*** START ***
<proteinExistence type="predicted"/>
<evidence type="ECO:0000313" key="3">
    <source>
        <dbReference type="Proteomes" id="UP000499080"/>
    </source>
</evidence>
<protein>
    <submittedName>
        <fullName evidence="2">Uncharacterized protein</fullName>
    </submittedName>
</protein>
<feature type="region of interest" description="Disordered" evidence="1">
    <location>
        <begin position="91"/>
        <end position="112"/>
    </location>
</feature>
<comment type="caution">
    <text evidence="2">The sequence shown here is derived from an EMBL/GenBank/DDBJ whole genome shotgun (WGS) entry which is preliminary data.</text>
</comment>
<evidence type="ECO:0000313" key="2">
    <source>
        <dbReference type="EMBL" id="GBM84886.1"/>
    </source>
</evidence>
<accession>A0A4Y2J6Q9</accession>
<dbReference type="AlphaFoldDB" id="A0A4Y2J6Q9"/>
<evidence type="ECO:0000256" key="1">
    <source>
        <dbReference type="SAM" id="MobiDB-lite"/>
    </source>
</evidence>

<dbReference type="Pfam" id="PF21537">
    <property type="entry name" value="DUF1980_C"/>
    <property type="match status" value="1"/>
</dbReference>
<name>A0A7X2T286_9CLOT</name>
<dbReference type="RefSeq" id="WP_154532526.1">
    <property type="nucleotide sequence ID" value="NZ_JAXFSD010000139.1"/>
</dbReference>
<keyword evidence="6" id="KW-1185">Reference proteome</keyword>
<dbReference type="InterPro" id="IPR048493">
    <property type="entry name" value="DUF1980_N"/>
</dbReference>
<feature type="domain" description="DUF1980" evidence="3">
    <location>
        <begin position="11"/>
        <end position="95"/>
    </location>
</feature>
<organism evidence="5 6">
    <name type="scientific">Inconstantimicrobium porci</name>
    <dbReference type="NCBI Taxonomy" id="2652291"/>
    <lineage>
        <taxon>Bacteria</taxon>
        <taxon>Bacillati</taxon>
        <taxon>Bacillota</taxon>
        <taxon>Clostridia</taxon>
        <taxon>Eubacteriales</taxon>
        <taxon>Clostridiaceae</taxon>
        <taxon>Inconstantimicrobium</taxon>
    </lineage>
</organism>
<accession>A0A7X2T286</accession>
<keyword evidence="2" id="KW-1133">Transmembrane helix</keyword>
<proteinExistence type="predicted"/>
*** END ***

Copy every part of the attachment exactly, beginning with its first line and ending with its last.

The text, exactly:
<proteinExistence type="predicted"/>
<evidence type="ECO:0000313" key="3">
    <source>
        <dbReference type="Proteomes" id="UP000499080"/>
    </source>
</evidence>
<protein>
    <submittedName>
        <fullName evidence="2">Uncharacterized protein</fullName>
    </submittedName>
</protein>
<feature type="region of interest" description="Disordered" evidence="1">
    <location>
        <begin position="91"/>
        <end position="112"/>
    </location>
</feature>
<comment type="caution">
    <text evidence="2">The sequence shown here is derived from an EMBL/GenBank/DDBJ whole genome shotgun (WGS) entry which is preliminary data.</text>
</comment>
<evidence type="ECO:0000313" key="2">
    <source>
        <dbReference type="EMBL" id="GBM84886.1"/>
    </source>
</evidence>
<accession>A0A4Y2J6Q9</accession>
<dbReference type="AlphaFoldDB" id="A0A4Y2J6Q9"/>
<evidence type="ECO:0000256" key="1">
    <source>
        <dbReference type="SAM" id="MobiDB-lite"/>
    </source>
</evidence>

<dbReference type="Pfam" id="PF21537">
    <property type="entry name" value="DUF1980_C"/>
    <property type="match status" value="1"/>
</dbReference>
<name>A0A7X2T286_9CLOT</name>
<dbReference type="RefSeq" id="WP_154532526.1">
    <property type="nucleotide sequence ID" value="NZ_JAXFSD010000139.1"/>
</dbReference>
<keyword evidence="6" id="KW-1185">Reference proteome</keyword>
<dbReference type="InterPro" id="IPR048493">
    <property type="entry name" value="DUF1980_N"/>
</dbReference>
<feature type="domain" description="DUF1980" evidence="3">
    <location>
        <begin position="11"/>
        <end position="95"/>
    </location>
</feature>
<organism evidence="5 6">
    <name type="scientific">Inconstantimicrobium porci</name>
    <dbReference type="NCBI Taxonomy" id="2652291"/>
    <lineage>
        <taxon>Bacteria</taxon>
        <taxon>Bacillati</taxon>
        <taxon>Bacillota</taxon>
        <taxon>Clostridia</taxon>
        <taxon>Eubacteriales</taxon>
        <taxon>Clostridiaceae</taxon>
        <taxon>Inconstantimicrobium</taxon>
    </lineage>
</organism>
<accession>A0A7X2T286</accession>
<keyword evidence="2" id="KW-1133">Transmembrane helix</keyword>
<proteinExistence type="predicted"/>